Thanks to a reader who emailed me to alert me of this article, I learned that there is supposedly a plan to turn Rushall Crescent in North Fitzroy into a 6 lane major arterial road. Looking at the map, it makes no sense. It doesn’t go anywhere or connect to other major roads at both ends. I suspect that this issue has been manufactured as a political stunt, but I have no trust in the state government. Given that the Old Colonists’ retirement village on Rushall Crescent is heritage protected, I just can’t see how this plan is possible, let alone plausible.


View Larger Map

the future of Rushall Crescent

9 thoughts on “the future of Rushall Crescent

  • 21 October 2010 at 3:03 pm
    Permalink

    I’m hoping you’re right *shudder* there’s been too many heritage listings ignored/denied in recent years.

    Reply
  • 21 October 2010 at 4:35 pm
    Permalink

    I’m not sure that this is so much a “Greens propaganda blunder” – the irony of it all is that The Age were the ones who originally published the map.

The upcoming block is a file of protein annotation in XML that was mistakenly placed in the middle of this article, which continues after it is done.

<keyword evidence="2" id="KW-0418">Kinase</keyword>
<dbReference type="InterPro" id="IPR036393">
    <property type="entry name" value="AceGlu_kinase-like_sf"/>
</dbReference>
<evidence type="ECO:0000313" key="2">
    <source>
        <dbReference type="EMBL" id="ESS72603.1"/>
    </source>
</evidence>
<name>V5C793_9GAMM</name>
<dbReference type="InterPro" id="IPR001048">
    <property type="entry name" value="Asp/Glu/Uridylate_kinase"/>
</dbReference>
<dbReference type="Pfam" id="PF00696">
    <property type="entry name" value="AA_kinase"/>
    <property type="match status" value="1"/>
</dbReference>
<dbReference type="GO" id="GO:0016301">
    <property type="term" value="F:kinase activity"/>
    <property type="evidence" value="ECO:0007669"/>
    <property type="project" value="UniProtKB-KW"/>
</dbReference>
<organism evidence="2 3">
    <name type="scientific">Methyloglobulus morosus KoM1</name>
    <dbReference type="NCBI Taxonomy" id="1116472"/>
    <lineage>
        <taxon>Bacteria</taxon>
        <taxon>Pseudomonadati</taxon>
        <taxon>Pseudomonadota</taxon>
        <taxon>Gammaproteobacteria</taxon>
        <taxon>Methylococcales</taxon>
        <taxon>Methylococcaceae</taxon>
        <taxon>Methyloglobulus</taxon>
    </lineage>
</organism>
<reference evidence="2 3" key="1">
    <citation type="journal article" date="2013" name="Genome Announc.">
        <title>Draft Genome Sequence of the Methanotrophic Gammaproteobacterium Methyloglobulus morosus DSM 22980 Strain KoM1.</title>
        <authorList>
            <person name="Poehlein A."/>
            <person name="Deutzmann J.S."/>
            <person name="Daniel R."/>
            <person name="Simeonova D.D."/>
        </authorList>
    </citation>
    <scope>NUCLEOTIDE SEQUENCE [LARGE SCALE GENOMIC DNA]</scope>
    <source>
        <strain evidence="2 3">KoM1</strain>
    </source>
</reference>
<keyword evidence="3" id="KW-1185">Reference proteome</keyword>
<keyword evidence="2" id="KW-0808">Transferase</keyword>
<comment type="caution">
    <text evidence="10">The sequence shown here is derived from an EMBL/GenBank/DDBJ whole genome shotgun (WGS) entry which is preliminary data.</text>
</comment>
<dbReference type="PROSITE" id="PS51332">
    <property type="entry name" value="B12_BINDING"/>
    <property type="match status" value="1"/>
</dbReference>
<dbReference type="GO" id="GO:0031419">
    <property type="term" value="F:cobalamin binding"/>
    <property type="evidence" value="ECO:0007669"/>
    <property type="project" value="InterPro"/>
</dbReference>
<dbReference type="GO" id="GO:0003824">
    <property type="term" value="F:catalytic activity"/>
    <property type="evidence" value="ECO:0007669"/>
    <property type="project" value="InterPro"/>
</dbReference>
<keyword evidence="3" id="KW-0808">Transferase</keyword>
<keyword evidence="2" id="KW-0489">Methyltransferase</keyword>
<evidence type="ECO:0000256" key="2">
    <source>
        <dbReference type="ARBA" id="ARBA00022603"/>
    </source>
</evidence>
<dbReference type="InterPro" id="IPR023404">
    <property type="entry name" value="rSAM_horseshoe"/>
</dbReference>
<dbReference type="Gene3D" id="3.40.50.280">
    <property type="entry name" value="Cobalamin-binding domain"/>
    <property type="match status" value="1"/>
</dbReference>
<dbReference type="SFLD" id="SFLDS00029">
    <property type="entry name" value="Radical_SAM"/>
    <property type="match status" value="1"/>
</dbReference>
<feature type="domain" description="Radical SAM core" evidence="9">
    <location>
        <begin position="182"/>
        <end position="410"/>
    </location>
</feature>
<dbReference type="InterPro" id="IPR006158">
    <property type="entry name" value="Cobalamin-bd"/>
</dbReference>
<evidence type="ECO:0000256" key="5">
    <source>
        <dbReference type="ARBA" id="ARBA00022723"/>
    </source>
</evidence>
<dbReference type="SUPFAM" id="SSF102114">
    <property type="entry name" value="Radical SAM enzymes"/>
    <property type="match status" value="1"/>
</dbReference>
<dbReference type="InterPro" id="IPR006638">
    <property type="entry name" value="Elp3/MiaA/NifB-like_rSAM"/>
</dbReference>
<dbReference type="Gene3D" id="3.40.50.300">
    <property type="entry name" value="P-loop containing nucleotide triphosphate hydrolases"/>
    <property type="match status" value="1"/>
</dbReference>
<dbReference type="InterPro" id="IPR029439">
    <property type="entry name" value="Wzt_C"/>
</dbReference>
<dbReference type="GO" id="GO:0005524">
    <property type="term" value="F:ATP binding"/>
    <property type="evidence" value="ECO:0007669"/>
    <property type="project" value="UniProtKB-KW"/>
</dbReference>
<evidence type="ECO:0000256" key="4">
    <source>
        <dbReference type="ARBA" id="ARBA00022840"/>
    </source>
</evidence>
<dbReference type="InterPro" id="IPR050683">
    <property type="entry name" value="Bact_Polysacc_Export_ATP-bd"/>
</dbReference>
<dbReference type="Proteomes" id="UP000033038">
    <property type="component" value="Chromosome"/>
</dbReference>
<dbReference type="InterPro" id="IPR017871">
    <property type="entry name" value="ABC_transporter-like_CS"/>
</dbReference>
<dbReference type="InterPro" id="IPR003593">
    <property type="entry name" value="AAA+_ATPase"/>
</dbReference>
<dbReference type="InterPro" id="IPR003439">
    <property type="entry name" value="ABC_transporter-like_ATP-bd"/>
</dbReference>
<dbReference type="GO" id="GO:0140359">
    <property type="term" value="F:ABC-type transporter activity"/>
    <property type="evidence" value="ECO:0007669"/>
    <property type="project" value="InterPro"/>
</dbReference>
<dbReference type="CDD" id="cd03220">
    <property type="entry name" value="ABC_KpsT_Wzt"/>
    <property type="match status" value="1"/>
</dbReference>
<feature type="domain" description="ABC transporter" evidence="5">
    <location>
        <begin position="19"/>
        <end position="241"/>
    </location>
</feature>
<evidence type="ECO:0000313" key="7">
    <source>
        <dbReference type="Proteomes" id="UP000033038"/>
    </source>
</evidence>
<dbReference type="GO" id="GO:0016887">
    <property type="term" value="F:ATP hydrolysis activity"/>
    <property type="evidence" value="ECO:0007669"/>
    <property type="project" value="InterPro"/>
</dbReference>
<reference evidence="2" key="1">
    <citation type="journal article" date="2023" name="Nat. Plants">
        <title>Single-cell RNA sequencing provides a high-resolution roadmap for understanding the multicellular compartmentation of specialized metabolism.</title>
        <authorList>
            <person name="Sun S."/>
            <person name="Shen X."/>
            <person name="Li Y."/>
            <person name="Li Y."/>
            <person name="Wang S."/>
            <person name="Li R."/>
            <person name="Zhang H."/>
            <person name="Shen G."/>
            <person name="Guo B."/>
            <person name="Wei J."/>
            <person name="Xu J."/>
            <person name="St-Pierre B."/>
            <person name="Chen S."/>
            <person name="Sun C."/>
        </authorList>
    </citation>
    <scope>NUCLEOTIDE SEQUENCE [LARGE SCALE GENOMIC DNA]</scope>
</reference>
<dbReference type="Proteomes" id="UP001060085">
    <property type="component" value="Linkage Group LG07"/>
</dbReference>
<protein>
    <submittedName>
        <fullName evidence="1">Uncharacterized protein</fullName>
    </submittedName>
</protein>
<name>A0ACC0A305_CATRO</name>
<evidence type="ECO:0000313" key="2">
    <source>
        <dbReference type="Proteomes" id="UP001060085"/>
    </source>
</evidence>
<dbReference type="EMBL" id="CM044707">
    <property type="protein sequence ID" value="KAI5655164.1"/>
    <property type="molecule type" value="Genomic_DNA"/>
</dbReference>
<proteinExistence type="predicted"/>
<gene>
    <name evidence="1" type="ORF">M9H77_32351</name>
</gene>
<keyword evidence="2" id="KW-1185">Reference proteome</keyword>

Since it’s original publication by The Age the state government and by extension VicRoads have done their best to run from the published map as fast as they possibly can. But surely local residents deserve to be kept in the loop even if it is just an idea.

    Vic Roads and the govt have a long history of going ahead with projects even after vigorously denying they were on the table. For a few examples check out: http://www.ycat.org.au/?p=151

    Nonetheless, I wonder if we’ll ever get to see their secret public transport plans – if they even exist…

    Reply
    • 21 October 2010 at 5:21 pm
      Permalink